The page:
Carbon farming could beat sheep

A Waikato study has found that carbon credits from trees grown on poorer hills could provide better returns than sheep.

There can be both economic and environmental gains from planting trees on erosion prone land.

At least some of this steep hill country would never have been developed had it not been for subsidies to boost stock numbers although this was neither economically nor environmentally sustainable.

The circle has turned and trees might now produce a better income with a better environmental outcome.

8 Responses to Carbon farming could beat sheep

  1. robertguyton says:

    You sound surprised Ele.
    Those trees would have to remain in-situ to realise their value presumably. I’d love to see woodlands established here in new Zealand and managed the way some are in Europe, where the basic structure of the forest remains intact but elements of the forest are harvested: fruits and nuts, prunings for charcoal production, fungi and so on. This would provide a saleable harvest and work for those who chose to make their living the way people have do for centuries and allow the landowner to continue to claim credits for the growing trees. Sweet chestnuts, imo, have a great future here. However, despite the report, I expect farmers will stick with what they do and run stock on land that should never feel the tread of a hoof.


  2. Farmer Baby Boomer says:

    In other words they are advocating SMPs . I thought we had moved on from sort of thinking.


  3. robertguyton says:

    Andrei – is that code for ‘beware the Dutch’? 🙂

    Carbon credits, yes indeed, but the peripheral benefits of forestry are where the future lies.


  4. JC says:

    “Carbon credits, yes indeed, but the peripheral benefits of forestry are where the future lies.”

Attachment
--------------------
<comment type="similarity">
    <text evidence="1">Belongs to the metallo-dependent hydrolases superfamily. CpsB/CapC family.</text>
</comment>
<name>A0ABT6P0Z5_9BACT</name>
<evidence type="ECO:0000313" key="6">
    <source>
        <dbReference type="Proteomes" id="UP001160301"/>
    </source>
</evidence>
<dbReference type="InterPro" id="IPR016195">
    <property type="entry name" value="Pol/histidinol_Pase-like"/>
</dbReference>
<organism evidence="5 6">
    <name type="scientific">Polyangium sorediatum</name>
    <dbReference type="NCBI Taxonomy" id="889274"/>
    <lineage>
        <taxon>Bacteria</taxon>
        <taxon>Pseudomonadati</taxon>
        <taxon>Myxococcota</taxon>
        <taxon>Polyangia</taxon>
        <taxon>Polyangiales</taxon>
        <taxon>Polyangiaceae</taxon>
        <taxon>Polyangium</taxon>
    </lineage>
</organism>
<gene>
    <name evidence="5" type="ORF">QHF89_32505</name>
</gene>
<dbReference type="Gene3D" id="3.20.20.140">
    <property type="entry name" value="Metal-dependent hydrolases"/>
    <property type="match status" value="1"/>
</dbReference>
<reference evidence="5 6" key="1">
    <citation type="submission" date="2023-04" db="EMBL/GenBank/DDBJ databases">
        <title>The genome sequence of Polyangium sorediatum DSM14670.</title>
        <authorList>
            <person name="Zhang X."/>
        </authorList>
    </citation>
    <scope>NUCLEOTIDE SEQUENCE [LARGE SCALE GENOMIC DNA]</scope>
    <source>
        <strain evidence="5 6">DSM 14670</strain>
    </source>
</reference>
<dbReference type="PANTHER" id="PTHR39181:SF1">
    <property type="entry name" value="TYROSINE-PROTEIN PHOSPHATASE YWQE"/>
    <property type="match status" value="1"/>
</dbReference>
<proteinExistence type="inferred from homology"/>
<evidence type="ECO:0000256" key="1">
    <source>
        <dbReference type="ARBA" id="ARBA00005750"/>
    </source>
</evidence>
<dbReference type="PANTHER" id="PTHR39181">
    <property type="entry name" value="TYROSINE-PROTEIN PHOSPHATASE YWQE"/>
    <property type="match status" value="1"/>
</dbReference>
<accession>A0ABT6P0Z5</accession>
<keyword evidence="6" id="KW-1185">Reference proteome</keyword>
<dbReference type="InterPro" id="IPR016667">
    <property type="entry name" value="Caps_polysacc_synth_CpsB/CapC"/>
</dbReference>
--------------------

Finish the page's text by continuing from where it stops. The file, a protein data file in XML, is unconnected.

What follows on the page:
Yes and no. Remember, this is poor land they are talking about, exposed, eroding, poor soils. That limits productive trees to P radiata, eucs, redwoods and the like. Other trees like chestnuts are not viable there and produce too little carbon even on better sites to be economic to farm for credits.

    And if you commit to fast growing trees like radiata you are locked into an eventual clearfell because they age quicker than hardwoods and slower growing trees.

    So the study is about quick growing radiata or fast eucs that can be harvested even earlier.

    You can get away with stuff like oaks and chestnuts on poorish soils on the Volcanic Plateau because you have good rainfall and low wind runs but for much of the country tree crops need to be on good soil, relatively sheltered with good rainfall, ie, the same land where you have higher land uses like dairy. However, there’s no reason why tree crops cant be integrated into shelter belts and groves that cut off the corner of a paddock, boggy areas etc.



  5. robertguyton says:

    Willows have a bright future here imho. There are hundreds of varieties and potential uses for their wood, foliage and other products. Their erosion-preventing property is most valuable as is their use for the production of charcoal – something not yet fully explored here (partially I know, but not fully, make it then bury it – the opposite of for example, digging up Southland lignite (stupid idea that!)).


  6. Cadwallader says:

    I know several farmers who are negotiating for a large wind-farm to be constructed on their properties in the lower North Island. The capital payment for the easement plus the ongoing % of power revenue make their farms better options than if they remain grazed.


  7. […] Carbon farming could beat sheep ( […]


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